Thais are warm and generous people and are open minded about children in a way that is not present in British society and they are more spontaneous in sharing meals with people. So it isn’t really a case of who is a “nicer” nation. After all, the British Empire has a long and bloody history of oppression, slavery and violence.

Biologically Thais are no more prone to any particular behaviour than any Europeans. But there are important social factors which lead to violence in society and a lack of politeness in public settings.  The most important factor is that Thai society is extremely hierarchical. The ruling class continues to do whatever it can to ensure that a “culture of citizenship and equality” is not allowed to grow. The idea that people should respect the elderly is often closely associated with more powerful elders like teachers, parents or people of higher rank, than poor elderly folk. There is as yet no welfare state in Thailand and the trade union movement is weaker than in Western Europe. Collective class struggle has not been strong enough so far. These are all factors which lead to a lack of mutual respect and a lack of collective consciousness among many ordinary people. Everyone is often too busy trying to make sure they can defend their individual way of life or the interests of their close family because there is no collective guarantee of security that one gets from a welfare state. That also explains why most Thais are so bad at queuing.

Those at the lower end of the pile, like the thugs at Hua Hin, can only seem to gain some false dignity by getting drunk and acting tough. Violence against women and children, worldwide, is often because oppressed men pathetically try to make up for their lack of power in the outside world by using violence against weaker people in their own family.

The racism, which is prevalent in Thai society, especially to people from other Asian countries, but also against Westerners, is encouraged by the extreme nationalism of the ruling class. This is part of the explanation of why Western tourists are sometimes attacked. They are seen as a privileged group of people and Western women are seen as lacking in morals. See http://bit.ly/1JaeTJY

All in all Thai society is sick because it is ruled by a brutal sick ruling class. Yet, millions of Thais try to lead decent and caring lives where they attempt to respect others. That is the glimmer of hope for the future. But to encourage the good and collective side of Thais, we need to end the dictatorship, destroy hierarchy, promote the idea of equality and citizenship, and build a welfare state to reduce inequality.

 

Inequality in “Biscuit-tin Land”

Giles Ji Ungpakorn

The National Economics and Social Development Board published a recent study which showed that almost a quarter of the Thai population (15.6 million people) live in poverty. At the same time, 0.1% of the richest elites own nearly half the nation’s assets. The rich own nearly 80 % of land while the poorest 20% have only 0.3 %. Thais in the top 10 % earned 40 %of overall income, while the bottom 10 % earned just 1.6 %.

We know that the King is the richest man in Thailand and one of the richest men in the world. Yet he has the audacity to lecture citizens on his neo-liberal “Sufficiency Economics” ideology, where the poor must learn to live within their means. Other Thai millionaires grunt their approval of this creed while sticking their snouts in the trough.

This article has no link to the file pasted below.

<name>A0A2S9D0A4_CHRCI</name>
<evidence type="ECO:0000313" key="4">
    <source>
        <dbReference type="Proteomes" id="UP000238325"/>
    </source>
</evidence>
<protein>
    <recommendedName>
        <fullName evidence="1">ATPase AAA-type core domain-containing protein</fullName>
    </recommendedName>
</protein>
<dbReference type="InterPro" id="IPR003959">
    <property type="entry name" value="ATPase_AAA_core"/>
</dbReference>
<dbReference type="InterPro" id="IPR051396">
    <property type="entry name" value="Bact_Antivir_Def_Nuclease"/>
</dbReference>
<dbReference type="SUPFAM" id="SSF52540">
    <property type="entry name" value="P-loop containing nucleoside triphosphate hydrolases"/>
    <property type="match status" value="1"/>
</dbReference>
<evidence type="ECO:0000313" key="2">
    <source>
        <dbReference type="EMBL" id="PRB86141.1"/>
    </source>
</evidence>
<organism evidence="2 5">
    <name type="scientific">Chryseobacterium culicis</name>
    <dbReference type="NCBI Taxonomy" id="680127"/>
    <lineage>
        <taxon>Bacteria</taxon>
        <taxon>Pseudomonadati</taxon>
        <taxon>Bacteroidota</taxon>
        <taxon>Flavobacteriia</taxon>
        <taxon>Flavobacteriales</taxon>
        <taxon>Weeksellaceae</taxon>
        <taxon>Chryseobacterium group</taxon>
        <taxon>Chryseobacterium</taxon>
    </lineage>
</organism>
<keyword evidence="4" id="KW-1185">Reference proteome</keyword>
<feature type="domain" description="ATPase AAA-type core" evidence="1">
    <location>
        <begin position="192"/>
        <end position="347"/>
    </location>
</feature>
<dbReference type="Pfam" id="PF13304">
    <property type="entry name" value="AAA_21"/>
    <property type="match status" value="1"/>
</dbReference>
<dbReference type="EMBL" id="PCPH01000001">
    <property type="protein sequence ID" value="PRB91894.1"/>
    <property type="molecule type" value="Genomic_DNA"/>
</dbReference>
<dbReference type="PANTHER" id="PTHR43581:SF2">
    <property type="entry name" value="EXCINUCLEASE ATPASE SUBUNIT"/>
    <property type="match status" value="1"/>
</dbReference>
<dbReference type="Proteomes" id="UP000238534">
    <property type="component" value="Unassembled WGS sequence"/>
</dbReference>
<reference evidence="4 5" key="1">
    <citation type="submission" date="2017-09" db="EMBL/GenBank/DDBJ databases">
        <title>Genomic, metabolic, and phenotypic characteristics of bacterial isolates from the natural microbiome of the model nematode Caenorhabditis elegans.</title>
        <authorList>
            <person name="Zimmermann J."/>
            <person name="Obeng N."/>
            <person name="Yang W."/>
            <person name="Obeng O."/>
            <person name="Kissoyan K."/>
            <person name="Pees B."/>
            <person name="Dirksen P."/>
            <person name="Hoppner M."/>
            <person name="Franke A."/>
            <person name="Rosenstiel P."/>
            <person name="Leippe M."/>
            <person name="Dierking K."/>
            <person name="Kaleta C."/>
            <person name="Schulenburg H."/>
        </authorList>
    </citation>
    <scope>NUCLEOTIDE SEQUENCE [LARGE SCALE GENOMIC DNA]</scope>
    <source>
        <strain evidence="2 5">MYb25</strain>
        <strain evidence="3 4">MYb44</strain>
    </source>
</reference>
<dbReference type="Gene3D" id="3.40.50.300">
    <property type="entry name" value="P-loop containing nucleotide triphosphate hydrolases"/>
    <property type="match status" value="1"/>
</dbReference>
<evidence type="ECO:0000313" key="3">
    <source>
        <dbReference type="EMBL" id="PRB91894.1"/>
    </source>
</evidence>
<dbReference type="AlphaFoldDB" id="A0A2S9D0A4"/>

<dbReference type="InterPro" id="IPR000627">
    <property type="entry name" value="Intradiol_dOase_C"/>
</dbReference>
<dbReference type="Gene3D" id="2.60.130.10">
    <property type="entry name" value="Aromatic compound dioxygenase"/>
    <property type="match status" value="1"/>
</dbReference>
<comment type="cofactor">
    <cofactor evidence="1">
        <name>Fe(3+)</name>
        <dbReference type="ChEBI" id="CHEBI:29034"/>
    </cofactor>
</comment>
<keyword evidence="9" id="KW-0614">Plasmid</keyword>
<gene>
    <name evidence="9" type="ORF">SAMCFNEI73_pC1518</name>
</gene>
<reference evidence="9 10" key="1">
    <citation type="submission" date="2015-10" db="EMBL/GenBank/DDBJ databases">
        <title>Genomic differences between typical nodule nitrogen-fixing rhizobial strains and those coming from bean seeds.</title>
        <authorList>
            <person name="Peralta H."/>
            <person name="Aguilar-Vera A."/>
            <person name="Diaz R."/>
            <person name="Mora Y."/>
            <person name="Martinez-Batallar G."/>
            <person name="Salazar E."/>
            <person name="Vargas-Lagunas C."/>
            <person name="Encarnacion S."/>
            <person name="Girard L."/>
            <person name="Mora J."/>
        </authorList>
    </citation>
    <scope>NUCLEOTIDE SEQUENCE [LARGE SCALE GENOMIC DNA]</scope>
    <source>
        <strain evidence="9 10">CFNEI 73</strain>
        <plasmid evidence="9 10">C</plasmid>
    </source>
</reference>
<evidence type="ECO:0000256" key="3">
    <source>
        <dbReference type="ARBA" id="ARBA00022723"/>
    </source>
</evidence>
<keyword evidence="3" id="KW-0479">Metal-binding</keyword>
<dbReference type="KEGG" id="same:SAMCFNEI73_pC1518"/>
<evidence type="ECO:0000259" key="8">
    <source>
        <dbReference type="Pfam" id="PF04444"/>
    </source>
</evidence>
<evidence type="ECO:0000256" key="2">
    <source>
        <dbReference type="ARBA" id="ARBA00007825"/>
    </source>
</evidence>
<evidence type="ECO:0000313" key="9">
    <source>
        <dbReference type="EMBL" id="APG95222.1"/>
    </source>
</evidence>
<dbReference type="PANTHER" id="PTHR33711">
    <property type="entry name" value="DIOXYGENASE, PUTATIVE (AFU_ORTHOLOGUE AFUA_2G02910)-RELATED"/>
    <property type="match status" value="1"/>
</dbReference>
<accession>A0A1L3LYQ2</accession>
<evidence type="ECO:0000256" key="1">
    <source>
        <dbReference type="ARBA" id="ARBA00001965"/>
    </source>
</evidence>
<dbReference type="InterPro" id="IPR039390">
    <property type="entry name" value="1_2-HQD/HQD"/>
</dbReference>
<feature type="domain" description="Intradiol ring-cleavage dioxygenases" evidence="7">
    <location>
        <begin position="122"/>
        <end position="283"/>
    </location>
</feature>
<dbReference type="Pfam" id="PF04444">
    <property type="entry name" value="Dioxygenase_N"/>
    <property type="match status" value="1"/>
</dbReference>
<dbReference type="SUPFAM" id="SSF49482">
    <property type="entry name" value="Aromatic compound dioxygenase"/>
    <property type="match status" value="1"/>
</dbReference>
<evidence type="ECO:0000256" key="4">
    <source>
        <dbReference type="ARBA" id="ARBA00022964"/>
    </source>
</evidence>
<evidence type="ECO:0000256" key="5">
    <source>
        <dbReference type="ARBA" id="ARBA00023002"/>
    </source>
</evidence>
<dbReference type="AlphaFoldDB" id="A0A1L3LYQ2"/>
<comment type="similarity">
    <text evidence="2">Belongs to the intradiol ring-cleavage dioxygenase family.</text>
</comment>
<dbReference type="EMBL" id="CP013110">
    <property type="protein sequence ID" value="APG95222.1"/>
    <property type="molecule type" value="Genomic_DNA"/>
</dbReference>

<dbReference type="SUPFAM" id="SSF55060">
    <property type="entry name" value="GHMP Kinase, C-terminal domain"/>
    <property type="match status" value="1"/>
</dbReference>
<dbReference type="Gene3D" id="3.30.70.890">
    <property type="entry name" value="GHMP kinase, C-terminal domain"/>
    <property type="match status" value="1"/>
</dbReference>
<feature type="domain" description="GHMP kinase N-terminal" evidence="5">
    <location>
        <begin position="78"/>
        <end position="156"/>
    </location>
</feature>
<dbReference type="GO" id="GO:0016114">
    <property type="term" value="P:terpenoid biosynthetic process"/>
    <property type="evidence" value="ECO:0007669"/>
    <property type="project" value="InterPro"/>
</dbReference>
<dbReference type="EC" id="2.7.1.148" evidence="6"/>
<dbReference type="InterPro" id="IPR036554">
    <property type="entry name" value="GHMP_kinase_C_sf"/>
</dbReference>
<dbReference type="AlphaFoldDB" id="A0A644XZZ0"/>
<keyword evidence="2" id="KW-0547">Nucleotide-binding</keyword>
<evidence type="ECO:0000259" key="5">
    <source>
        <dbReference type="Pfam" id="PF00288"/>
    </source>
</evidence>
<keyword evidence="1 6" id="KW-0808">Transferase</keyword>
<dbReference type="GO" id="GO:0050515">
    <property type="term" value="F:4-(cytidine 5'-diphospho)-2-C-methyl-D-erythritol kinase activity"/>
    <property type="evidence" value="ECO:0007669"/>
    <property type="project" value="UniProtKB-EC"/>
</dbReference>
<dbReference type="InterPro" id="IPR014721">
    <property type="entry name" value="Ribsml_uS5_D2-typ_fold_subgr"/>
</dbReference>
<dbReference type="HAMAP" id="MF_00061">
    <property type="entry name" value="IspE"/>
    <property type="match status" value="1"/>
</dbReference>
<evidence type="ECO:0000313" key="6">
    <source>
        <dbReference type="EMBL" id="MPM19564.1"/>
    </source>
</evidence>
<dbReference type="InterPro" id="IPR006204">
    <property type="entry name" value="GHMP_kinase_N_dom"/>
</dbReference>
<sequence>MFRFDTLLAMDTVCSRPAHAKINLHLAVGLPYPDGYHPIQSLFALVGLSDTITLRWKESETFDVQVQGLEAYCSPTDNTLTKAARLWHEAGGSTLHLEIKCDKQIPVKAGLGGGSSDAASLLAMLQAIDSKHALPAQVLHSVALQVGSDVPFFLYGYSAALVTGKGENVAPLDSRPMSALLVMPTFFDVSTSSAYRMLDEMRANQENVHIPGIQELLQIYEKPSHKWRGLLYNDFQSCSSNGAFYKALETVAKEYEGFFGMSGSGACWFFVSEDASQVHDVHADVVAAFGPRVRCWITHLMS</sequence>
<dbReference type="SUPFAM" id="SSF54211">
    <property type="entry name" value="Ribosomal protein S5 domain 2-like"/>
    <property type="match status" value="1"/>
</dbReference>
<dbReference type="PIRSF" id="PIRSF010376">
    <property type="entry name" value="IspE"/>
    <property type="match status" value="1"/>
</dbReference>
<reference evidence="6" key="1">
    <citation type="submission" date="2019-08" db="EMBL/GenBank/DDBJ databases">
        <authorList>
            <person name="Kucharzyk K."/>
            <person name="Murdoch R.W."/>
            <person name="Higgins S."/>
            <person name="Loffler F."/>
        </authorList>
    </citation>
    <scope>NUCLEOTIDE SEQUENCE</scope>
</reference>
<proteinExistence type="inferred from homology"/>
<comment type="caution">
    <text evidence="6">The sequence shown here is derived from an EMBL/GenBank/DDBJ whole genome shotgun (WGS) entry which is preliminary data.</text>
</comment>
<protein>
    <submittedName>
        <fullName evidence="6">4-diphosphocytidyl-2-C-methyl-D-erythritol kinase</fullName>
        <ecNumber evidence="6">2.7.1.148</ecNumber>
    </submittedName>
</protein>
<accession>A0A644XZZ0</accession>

Prayut’s military junta has, as usual, adopted this reactionary ideology as an important corner-stone of its policies.

This week it was announced that government funds for the universal health care scheme, brought in by the Taksin government, would be frozen. They are hoping to pave the way for a co-payment system to replace free health care.

Previously the junta had helped itself to a large increase in the military budget.

Thais used to refer to the country as “under a coconut shell”, where people were forced to undergo political lobotomies. Now Thailand is “Biscuit-tin Land”, after a pro-democracy academic attended a university management meeting wearing a biscuit tin on his head. He was protesting about a fellow academic who took up an extra position with the junta while not giving up his academic post. Wearing a biscuit tin is now a new symbol of resistance and the junta has just banned an academic seminar on the matter at Chiang Mai University Faculty of Law.

After banning other academic seminars in Bangkok and arresting students, Biscuit Brain Prayut announced that there was “no restriction on academic freedom”. All the junta was ordering was that politics should not be discussed. He went on to explain that people were free to discuss his own 12 point teachings on Nation, Religion and Monarchy.

During the reactionary middle-class protests which wrecked the election earlier this year, there was much talk about “Taksin and Yingluk’s corruption”. This was taken up by foreign media without any critical analysis. But now the holding of multiple positions and the drawing of multiple salaries has become a national epidemic under the junta. An electoral Commissioner, famous for his refusal to hold the February elections, thus siding with the middle-class mobs, has just helped himself to a nice expensive shopping trip to the UK to “observe” the Scottish referendum. All this was at tax-payers’ expense. But there do not seem to be the same shouts about corruption.

Nepotism is not discussed either, even though Prayut has promoted his brother to a high post in the military.

The standard vicious and incompetent practices of the corrupt Thai police have been exposed by the awful murders of two British holiday makers. But this goes on every day and it is the experience of most Thais that the police never catch any real criminals and rely merely on arresting the usual scape-goats: migrant workers, poor people or red shirts. On occasions the police engage in murder themselves. They murdered the southern human rights lawyer Somchai Neelapaijit who was defending a group of Muslim Malays who were tortured by the police.

In Biscuit-tin Land, impunity goes hand in hand with corruption, repression and neo-liberal inequality.